Episode Seventeen: Taken: Scene 21

“That was the last of them,” said a conversational voice as I stepped out of school on Monday.

“Where were you?”

“As you said. We have limitations,” the angel said. “Limitations of energy.”

“So my guess was right. You were tired out from chasing them around the city.” I let out a breath. “Help him?”

“We are. Thanks for the rescue. I owe you.”

I shook my head. “Owing me could get you into trouble with your boss, so you don’t. Just I happen to like him…so…”

The angel laughed. “I would like you if I was allowed to.”

“At least we don’t have to be enemies.”

“And I promise there will be no more spirit bombs.”

“Did you lose anyone?” I found myself genuinely concerned.

“No permanent casualties.”
Which meant injuries, I supposed. “Good.” I felt genuinely relieved. “We’re all on the same side in the end, right?”

“We are,” he admitted. Then he looked at me. “As long as…”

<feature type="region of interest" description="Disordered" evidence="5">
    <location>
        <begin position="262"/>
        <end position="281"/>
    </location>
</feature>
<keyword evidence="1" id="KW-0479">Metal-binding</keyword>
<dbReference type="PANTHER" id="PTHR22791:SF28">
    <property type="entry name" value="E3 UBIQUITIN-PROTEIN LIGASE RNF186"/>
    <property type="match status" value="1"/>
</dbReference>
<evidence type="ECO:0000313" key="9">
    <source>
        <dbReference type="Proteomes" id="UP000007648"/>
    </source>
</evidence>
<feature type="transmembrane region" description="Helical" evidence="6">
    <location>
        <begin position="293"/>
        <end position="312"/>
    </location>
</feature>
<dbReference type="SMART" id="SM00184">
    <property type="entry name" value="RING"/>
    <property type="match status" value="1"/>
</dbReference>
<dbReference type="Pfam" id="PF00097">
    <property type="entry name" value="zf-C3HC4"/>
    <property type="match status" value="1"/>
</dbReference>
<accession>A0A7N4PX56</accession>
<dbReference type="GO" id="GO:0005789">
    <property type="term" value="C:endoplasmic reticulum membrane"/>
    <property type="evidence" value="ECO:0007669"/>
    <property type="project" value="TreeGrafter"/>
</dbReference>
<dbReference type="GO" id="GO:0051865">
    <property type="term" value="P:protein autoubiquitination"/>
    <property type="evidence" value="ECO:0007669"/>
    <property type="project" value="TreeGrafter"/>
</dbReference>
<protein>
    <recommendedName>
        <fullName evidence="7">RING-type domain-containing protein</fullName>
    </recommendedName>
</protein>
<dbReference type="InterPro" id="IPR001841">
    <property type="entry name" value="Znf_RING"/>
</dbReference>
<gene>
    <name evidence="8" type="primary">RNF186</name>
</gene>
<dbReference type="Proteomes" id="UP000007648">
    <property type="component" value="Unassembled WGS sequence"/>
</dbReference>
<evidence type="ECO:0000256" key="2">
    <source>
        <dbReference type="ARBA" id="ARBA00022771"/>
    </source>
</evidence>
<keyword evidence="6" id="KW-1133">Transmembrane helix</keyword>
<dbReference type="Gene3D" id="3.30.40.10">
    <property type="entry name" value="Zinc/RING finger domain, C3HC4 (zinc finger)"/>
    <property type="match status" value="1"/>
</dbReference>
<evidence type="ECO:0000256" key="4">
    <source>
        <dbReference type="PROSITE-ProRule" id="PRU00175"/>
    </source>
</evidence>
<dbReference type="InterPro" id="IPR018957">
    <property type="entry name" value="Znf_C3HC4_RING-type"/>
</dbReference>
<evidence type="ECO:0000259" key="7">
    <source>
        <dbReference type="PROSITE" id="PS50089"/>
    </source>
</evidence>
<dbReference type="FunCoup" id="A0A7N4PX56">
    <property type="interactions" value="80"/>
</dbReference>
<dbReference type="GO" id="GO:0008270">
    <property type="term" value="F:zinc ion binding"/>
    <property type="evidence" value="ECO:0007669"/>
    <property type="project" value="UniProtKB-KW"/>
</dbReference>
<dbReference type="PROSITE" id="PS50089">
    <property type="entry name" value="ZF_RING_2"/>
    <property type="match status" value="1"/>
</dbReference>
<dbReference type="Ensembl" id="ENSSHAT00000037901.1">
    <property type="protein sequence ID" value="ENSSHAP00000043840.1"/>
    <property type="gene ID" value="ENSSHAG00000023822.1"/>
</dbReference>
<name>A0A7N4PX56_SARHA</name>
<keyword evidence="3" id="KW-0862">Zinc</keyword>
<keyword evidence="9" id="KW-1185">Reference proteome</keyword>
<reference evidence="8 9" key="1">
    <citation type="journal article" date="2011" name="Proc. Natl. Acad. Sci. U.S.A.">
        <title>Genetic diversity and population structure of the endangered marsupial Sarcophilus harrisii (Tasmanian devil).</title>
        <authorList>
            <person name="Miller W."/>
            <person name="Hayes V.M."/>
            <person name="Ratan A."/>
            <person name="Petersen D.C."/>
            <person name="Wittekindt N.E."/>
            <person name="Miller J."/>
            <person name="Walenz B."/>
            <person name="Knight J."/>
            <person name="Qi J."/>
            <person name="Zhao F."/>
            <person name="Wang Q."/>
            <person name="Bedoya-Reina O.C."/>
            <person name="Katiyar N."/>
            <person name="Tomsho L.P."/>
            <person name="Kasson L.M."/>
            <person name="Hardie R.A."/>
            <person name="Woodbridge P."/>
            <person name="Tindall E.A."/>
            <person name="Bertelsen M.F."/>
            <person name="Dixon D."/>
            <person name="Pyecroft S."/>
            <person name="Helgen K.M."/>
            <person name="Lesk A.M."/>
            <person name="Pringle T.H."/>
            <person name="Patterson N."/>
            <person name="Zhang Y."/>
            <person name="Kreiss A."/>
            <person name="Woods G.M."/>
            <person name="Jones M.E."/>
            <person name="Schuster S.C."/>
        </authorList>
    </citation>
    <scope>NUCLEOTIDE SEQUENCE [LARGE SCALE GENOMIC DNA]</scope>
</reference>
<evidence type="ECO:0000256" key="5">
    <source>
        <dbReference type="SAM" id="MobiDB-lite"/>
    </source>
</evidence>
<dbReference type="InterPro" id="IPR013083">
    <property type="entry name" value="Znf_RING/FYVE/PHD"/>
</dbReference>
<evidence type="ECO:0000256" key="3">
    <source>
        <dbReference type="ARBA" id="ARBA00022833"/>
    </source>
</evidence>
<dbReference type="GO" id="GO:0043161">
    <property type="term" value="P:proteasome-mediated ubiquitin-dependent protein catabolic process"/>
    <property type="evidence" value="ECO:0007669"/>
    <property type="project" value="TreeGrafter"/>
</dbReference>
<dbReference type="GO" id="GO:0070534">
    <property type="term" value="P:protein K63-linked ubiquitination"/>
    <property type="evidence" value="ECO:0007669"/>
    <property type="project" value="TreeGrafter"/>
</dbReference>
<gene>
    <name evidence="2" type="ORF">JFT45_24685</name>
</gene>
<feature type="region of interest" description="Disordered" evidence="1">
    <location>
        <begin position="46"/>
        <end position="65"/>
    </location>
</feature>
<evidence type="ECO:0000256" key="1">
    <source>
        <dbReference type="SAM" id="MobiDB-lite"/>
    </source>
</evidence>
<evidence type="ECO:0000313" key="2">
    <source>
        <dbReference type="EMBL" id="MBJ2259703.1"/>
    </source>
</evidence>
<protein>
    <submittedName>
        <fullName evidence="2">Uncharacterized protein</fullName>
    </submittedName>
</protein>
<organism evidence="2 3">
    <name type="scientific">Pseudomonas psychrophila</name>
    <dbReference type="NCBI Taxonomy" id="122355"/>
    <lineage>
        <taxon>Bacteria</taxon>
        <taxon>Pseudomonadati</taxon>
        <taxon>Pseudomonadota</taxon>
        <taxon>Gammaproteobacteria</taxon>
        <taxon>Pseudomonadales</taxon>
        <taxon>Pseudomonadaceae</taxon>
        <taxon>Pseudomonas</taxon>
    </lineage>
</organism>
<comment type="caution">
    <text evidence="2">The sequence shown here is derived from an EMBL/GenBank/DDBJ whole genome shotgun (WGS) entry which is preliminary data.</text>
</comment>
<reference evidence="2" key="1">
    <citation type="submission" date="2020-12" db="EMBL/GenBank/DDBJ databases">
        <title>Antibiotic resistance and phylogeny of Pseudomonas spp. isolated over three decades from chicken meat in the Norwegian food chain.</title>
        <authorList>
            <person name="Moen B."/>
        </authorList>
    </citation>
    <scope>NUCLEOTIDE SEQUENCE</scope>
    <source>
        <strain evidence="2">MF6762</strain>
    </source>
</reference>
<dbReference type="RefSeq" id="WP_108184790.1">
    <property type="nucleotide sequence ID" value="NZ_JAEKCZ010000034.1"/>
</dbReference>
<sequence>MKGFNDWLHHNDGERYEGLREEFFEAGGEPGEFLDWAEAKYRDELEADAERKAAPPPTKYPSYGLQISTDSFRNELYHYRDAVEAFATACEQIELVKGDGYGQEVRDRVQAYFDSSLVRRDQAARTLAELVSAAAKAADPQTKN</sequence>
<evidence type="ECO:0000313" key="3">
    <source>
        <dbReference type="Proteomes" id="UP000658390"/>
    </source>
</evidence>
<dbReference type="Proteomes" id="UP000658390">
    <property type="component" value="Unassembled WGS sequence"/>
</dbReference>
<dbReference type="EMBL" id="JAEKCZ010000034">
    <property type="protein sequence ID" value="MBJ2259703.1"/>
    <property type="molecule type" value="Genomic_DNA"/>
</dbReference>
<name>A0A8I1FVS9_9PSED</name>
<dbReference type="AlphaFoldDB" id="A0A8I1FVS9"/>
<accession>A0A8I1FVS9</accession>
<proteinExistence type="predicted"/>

“No poaching.” I grinned. “Not like I…”

“Give it a bit. You will learn.” He considered for a moment. “Never understood doing things that way, but…”

“But you…are a part and extension of him, aren’t you?”

“At some levels, yes. At other levels, no, or so many of us would not have rebelled.”

“Maybe he made the rules too strict.” I shook my head. “No. I don’t want to risk hurting you.”

“You haven’t.” And with a sense of wind and feathers, the angel was gone.

He wasn’t so bad, I thought. Or maybe he’d eased off now he knew I wasn’t any kind of a threat to his charge and his charge’s immortal soul. Idly, I wondered what heaven was like. It occurred to me that I would one day never see William again.

And then I understood why people might be tempted to poach. But I wouldn’t. I had enough to worry about, and William had his own decisions to make.

And I was determined to respect them. And anyone else’s.

Something clicked into place. As if I’d finally accepted something very important. My authority. What I was. Who I was.

That I had to accept this, and the only way I could was to put free will as paramount. Choices. Other people’s choices as more important than anything I might want.

That was how it was supposed to work. That was what mortals having more free will really meant. It meant that because we had the power, we had to let them make the choices.

It wasn’t really that hard.

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